Wednesday, March 06, 2013

A New Geography of Nazi Concentration Camps, Ghettos, and More

This past weekend the New York Times reported on the United States' Holocaust Museums publication of information showing that there were over 42,500 German-run concentration camps, ghettos, prisoner-of-war-camps, forced labor camps, brothels, and eugenics hospitals.  This is much higher than the previous estimate of about 7,000 locations of the Nazi civilization-reengineering-complex.

The western most sight of the greater Holocaust, focusing not only on Jews but all "undesirables", were several sub-camps on Alderney, which is part of Guernsey, a British Crown dependency off the coast of France.  This camp had Russian and Polish prisoners-of-war who were used as forced labor to help build defenses against the Western Allies.  The eastern and southern-most location was a Jewish ghetto in Nalchik,  Kabardino-Balkar Autonomous Soviet Socialist Republic.  That makes a stretch of 2,184 miles (3,514 kilometers) of Nazi civilization-reengineering.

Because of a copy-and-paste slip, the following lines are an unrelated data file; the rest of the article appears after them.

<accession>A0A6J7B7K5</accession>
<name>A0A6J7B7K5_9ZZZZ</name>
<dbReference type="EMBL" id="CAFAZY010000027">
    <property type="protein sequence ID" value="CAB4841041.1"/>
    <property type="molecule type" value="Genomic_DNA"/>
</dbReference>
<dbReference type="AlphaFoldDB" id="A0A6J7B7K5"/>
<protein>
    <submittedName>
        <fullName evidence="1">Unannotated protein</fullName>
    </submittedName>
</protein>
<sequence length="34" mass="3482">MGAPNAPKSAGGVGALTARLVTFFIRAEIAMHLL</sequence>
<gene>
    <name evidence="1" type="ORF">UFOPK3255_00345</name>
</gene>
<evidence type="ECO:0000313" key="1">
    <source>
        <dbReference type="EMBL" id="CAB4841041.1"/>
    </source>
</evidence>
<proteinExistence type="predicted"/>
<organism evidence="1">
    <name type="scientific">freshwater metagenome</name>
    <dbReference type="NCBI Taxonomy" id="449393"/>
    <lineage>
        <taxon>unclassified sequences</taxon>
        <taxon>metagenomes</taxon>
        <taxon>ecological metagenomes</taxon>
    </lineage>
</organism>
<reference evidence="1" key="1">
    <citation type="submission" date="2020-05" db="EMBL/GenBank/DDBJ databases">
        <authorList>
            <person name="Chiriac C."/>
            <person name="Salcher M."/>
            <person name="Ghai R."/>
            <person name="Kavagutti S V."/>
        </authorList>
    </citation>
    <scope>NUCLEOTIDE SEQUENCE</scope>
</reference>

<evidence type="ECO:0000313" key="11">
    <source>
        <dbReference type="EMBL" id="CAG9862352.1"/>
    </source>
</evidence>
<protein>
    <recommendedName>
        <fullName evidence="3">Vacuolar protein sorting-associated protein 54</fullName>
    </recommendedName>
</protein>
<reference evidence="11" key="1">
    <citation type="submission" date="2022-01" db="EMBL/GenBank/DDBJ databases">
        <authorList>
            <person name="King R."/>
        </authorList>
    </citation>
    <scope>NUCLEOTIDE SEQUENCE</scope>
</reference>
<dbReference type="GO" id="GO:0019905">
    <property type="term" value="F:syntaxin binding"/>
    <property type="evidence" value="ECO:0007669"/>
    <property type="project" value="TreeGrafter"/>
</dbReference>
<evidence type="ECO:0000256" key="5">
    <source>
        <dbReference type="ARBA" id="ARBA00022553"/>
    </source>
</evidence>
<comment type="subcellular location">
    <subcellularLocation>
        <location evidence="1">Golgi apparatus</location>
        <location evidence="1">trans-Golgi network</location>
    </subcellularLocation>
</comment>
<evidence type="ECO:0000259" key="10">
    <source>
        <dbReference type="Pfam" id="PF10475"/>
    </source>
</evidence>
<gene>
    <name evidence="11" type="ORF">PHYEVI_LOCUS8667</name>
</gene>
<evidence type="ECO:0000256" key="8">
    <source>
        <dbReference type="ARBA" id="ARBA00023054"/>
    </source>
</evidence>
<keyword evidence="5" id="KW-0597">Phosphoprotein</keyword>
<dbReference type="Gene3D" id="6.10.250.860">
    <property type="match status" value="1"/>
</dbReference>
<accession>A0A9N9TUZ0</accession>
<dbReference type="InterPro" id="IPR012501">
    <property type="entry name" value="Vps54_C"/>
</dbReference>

These are just SS camps.  This map excludes camps run by the Croats, Hungarians, and Romanians.  Click to enlarge.  From the New York Times.
Click to enlarge.  From the New York Times.
The concentration of Jewish ghettos in eastern Poland, Lithuania, Belarus, and western Ukraine is not surprising   Note how this region is the former Pale of Settlement.  This pale, meaning boundary, was established in 1791 by Tsarina Catherine the Great as a giant ghetto for Jews.  After previous Tsars realized it was impossible to get cleanse Jews from Russia, Catherine settled for making most of what was the Polish-Lithuanian Commonwealth a giant reservation.

Sadly this was not just a German affair.  Collaborators and collaborationist governments helped the Nazis by turning in their undesirables and even running camps themselves. The French State, the Independent State of Croatia, regency Hungary, Kingdom of Romania, National Government of Norway, Slovak State, the Greek State, and various movements like the Rexists and the National Socialist Movement in the Netherlands as well as various Slavs in former Soviet lands all worked together in eagerness to help the Nazis in their effort. The wide spread nature of these collaborators and lack of documentation will probably make much of the history and geography of their killings and other crimes unknowable forever.

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